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Integration by parts involving partial derivatives

  1. Jul 27, 2009 #1
    1. The problem statement, all variables and given/known data
    [tex]
    \int x \frac {\partial f} {\partial x} dx

    [/tex]

    where

    [tex]f=f(x,t)[/tex]
    2. Relevant equations
    [tex]
    \int u \, dv = uv - \int v \, du
    [/tex]

    3. The attempt at a solution
    [tex]
    u = x [/tex] so [tex]du = dx [/tex]

    and

    [tex]
    dv = \frac {\partial f} {\partial x} dx[/tex] so [tex]v = \int \frac {\partial f} {\partial x} dx = f?
    [/tex]

    Are these the correct substitutions? I am especially hesitant about the last term, so can anyone explain why it's right/wrong?
     
  2. jcsd
  3. Jul 27, 2009 #2

    rock.freak667

    User Avatar
    Homework Helper

    you'd get v=f(x,t) + h(t)


    EDIT: Sorry, there'd be no h(t)...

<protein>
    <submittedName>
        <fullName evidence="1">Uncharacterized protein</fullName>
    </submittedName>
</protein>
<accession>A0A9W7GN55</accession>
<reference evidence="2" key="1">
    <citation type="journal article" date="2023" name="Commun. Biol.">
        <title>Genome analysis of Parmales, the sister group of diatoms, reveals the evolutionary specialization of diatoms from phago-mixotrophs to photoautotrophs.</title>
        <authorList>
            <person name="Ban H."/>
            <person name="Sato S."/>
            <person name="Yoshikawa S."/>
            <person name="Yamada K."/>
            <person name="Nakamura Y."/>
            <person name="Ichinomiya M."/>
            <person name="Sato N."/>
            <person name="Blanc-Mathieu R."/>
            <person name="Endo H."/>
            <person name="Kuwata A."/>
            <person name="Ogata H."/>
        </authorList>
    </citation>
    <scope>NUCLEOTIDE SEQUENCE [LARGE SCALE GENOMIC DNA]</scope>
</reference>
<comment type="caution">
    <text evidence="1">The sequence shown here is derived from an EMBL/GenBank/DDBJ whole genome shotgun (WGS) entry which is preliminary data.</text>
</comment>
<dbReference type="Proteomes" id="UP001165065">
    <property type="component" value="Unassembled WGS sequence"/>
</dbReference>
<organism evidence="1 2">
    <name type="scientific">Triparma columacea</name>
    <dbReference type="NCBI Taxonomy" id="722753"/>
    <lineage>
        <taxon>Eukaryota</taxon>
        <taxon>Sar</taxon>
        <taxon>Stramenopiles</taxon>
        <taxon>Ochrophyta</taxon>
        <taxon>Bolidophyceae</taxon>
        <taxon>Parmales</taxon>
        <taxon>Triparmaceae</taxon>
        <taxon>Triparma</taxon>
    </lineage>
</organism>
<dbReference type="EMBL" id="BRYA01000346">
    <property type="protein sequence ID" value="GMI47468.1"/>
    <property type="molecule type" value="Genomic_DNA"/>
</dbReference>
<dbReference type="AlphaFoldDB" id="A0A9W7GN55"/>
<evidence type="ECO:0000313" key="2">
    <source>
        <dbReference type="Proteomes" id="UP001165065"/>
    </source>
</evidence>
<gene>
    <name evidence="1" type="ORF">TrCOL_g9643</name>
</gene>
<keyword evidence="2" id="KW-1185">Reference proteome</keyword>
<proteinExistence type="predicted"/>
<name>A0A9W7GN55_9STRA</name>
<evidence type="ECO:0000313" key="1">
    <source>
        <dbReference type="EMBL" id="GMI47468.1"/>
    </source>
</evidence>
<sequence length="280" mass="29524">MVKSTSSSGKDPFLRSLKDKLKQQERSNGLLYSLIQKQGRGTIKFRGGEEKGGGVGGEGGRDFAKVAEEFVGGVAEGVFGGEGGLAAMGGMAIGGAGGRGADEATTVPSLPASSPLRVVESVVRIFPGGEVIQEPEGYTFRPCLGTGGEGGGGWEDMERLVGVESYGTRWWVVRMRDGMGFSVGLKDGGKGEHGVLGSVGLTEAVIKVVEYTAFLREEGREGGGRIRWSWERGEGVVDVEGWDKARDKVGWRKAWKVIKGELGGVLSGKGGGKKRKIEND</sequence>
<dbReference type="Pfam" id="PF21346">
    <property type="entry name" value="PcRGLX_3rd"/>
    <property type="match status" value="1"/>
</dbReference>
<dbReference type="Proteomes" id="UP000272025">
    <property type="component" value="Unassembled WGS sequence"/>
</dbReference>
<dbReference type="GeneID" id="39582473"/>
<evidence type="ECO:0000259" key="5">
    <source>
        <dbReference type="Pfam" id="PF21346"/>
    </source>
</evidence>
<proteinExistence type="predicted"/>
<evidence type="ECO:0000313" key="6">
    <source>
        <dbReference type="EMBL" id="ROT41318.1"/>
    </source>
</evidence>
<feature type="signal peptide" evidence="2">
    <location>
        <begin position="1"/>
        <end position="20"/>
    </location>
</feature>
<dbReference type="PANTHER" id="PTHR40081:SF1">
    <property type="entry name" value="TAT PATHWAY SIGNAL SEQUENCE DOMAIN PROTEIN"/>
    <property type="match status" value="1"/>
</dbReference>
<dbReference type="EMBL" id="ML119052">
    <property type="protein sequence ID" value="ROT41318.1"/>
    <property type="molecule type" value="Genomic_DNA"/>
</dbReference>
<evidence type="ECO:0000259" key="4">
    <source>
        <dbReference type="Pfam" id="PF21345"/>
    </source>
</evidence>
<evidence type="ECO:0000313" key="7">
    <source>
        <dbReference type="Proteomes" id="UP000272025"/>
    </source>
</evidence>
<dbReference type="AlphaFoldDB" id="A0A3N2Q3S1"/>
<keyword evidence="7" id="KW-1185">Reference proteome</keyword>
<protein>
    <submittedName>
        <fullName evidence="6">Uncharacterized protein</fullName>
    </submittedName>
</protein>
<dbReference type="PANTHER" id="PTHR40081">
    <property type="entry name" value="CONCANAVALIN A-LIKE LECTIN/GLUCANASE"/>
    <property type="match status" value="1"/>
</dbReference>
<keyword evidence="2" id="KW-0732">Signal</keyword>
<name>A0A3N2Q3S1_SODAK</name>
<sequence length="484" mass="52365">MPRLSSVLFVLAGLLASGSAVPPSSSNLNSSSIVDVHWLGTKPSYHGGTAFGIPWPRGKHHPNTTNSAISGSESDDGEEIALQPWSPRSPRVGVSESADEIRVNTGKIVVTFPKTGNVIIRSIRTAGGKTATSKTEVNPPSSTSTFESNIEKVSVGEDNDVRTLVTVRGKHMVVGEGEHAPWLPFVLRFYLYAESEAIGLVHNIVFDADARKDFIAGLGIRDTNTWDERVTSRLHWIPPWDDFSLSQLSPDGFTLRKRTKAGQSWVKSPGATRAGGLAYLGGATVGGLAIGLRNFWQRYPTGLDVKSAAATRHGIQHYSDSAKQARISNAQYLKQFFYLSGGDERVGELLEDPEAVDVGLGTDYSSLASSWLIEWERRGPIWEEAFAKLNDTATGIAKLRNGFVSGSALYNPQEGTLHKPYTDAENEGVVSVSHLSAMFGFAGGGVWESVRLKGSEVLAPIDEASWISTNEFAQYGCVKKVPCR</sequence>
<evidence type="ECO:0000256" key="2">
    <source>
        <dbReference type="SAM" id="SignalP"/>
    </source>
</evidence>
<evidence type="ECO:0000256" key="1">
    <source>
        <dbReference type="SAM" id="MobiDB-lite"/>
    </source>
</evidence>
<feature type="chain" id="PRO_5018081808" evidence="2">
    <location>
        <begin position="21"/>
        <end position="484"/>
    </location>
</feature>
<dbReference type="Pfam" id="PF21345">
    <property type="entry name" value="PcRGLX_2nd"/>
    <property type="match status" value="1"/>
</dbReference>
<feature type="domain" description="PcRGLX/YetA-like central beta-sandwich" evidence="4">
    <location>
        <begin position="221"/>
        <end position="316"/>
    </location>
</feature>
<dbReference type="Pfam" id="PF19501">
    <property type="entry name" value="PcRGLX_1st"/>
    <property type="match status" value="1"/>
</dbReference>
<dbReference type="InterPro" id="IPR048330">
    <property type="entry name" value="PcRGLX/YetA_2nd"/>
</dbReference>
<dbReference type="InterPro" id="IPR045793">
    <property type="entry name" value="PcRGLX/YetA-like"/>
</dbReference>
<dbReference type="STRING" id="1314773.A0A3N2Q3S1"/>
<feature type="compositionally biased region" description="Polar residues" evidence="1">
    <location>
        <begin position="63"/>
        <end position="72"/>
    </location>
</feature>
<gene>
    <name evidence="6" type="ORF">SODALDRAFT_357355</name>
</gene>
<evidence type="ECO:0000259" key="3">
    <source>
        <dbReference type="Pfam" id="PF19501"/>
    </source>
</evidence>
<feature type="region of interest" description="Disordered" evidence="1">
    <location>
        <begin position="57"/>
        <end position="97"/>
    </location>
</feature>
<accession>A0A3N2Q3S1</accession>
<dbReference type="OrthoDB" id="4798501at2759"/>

Last edited: Jul 27, 2009
  4. Jul 27, 2009 #3
    The term you are hesitant about is correct. You are integrating, with respect to x, the derivative of f with respect to x, so by the fundamental theorem of calculus that integral is just f.

    So, you're right. Just finish the integration by parts and you're done!
     
  5. Jul 27, 2009 #4

    Just be sure to remember that the "constant" of integration in this case isn't constant--it's an arbitrary function of t.
     
  6. Jul 27, 2009 #5
    That's correct. Thanks.
     
  7. Jul 28, 2009 #6
    What if the integral was a definite integral? Would the final result be some function of t only? And would you disregard the arbitrary function of t?
     
  8. Jul 28, 2009 #7

    Cyosis

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    Homework Helper

    You wouldn't disregard it nor do you just disregard it for a normal integral. What happens when you evaluate a definite integral is that the constants get subtracted from each other.

    [tex]
    f(x,t)+h(t)]_{x_1}^{x_2}=f(x_1,t)+h(t)-(f(x_2,t)+h(t))=f(x_1,t)-f(x_2,t)
    [/tex]
     
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